program to rectify this 40% problem. I was assigned a young man in his mid
to late twenties, who had been in the program for three years. The program
must have been part of a nationwide system, because it had well prepared
lesson books and work books for the students. I tried to work with the young
man with the prepared work book. He and I struck it off nicely, he liked
me and I liked him. By the end of the evening, the results were dismal at
best. The next week, I wandered around the Junior High School we were using,
near our classroom, and nearby was a computer lab using the same identical
(primitive by today’s standards) computer I had at home. I quickly
set up a program for my student to use, and when the head warden wasn’t
around, student and I went to the computer room. I had set up a phonics
tutorial, something like teaching the AT family: bat, cat, fat, hat, mat,
pat, rat, sat, tat, vat. Then onto other families of words (by sounds).
The easy part was that this young man knew how to talk and
use English, but he couldn’t read. Once he saw the words in sound
families, zingo, he was off and running. Our enjoyable trip was quickly
interrupted when the warden caught us. When the student was back in his
seat in the proper room, Mrs. warden gave me a royal ass chewing. I could
have ruined a computer and I wasn’t to touch one ever again. “Yes
Once back with my student, he was full of questions. “What
are we going to do without the computer?” Etc. etc. So, with pencil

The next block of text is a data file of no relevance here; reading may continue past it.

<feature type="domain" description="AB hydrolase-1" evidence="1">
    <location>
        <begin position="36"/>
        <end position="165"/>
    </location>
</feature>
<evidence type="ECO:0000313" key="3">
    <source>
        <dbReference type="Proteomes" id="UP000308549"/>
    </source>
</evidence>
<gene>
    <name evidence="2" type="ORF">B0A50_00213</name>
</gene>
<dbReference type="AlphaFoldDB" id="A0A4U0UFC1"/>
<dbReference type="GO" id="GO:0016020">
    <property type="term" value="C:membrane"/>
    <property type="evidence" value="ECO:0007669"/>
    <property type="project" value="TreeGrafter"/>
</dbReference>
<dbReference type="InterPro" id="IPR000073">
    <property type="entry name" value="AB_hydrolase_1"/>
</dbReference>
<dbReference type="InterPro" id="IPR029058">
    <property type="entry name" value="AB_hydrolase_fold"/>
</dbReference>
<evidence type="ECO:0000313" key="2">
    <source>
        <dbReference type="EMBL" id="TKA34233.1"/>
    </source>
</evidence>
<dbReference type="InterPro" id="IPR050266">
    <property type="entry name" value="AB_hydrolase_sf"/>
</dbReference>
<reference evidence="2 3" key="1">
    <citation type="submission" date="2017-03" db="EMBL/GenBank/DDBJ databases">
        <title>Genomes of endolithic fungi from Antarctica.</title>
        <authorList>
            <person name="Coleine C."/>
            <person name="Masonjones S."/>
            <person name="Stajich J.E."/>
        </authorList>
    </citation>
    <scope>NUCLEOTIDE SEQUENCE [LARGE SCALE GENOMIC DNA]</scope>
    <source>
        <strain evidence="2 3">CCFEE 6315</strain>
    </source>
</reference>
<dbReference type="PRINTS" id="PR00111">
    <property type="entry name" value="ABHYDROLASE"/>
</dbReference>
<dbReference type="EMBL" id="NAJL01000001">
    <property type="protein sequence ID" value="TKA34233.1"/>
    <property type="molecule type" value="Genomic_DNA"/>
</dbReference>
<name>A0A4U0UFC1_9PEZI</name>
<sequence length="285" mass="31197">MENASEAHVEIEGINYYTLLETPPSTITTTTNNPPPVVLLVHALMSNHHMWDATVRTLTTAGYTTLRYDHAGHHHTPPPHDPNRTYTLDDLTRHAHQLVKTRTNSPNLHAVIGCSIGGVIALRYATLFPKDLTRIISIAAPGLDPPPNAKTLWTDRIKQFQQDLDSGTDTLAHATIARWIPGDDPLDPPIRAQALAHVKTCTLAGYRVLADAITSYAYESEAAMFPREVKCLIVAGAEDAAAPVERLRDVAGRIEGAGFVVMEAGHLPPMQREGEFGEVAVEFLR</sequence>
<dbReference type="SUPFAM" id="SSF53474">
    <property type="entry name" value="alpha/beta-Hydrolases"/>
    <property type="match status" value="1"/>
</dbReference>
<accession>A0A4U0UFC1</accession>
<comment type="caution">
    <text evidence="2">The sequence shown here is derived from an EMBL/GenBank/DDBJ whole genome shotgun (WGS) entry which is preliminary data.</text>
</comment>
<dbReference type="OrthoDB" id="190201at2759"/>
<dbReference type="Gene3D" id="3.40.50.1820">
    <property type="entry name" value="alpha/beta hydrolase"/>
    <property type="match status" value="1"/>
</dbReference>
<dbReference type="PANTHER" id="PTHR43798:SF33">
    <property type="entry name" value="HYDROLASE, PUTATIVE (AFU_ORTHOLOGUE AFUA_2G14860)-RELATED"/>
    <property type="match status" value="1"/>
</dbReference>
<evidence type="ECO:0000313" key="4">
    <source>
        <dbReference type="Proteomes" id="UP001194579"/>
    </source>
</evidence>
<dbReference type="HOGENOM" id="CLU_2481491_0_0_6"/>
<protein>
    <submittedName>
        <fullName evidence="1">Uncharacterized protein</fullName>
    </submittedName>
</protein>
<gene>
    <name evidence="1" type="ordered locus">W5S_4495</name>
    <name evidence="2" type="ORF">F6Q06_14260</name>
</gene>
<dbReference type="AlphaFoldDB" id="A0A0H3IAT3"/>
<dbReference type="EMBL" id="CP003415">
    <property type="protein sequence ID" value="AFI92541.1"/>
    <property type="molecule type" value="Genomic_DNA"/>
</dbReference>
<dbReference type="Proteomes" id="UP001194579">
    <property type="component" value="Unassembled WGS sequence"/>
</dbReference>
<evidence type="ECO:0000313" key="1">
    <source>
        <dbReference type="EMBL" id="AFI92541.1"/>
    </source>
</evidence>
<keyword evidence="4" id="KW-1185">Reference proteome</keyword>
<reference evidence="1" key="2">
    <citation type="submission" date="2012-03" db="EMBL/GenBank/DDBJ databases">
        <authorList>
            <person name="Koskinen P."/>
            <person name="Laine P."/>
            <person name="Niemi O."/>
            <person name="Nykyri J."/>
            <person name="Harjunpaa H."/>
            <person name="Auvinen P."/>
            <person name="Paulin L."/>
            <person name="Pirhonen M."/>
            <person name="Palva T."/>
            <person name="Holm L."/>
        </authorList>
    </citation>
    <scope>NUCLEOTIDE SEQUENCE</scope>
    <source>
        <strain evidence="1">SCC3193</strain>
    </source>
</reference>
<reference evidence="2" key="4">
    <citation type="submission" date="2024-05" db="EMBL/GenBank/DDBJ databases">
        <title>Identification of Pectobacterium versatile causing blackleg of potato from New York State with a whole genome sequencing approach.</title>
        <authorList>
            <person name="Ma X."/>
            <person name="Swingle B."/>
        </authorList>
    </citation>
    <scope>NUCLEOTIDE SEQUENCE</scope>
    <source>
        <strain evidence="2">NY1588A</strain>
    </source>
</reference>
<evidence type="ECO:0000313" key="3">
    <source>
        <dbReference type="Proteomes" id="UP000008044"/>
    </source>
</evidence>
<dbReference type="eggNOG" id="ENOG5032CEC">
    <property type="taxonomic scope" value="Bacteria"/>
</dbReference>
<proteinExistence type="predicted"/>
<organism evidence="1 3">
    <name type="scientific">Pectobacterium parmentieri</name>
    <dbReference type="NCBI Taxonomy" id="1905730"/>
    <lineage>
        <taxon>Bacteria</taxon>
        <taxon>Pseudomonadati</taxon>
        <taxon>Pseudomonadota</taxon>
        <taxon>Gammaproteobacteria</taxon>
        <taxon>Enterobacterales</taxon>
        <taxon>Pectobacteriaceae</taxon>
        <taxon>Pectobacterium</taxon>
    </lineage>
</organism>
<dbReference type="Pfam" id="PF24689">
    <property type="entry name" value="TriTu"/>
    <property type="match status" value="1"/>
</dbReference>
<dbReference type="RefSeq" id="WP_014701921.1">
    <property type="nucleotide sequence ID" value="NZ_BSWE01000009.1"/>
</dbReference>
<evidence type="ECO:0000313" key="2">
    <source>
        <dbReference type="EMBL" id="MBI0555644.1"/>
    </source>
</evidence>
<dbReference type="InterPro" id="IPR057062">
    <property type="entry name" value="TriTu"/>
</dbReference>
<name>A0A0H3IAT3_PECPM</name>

and paper I worked with him building more word families. Before ending the
class I taught him how to construct the word families by himself. (Basically
the vowels followed by the consonants, and all of these preceded by consonants.)
The next night it was obvious that he had done his homework, and he proudly
showed me his work. To say it accurately: This fellow was serious about
wanting to learn! So, I continued working with him, and pointed out a few
mistakes, which he quickly understood. The next week was week 4; my student
greeted me with: “I have learned more with you in 3 weeks that in
all the 3 years I’ve been here.” I felt a tap on my shoulder;
it was Mrs. warden. She wanted me in her office. Seeing that I was refusing
to use the supplied materials, I was summarily fired. (It was a volunteer
job.) So much for results in learning how to read
Can you begin to see that the school systems in this area
created the illiteracy, and then, via the supplied materials, these same
illiterates were being prevented from really learning how to read?
So, you will find that hidden from your sight and knowledge
is the fact that ALL of America has a 40% or greater illiteracy rate. With
this knowledge at hand, I think you will agree with me that it is amazing
that Southern Louisiana (and surrounding areas) have ONLY a 40% illiteracy
rate. With all the hinderances and encumberances the area has, they are
doing marvelously well.
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the opinion of the author and is provided for educational purposes only.
It is not to be construed as medical advice. Only a licensed medical doctor
can legally offer medical advice in the United States. Consult the healer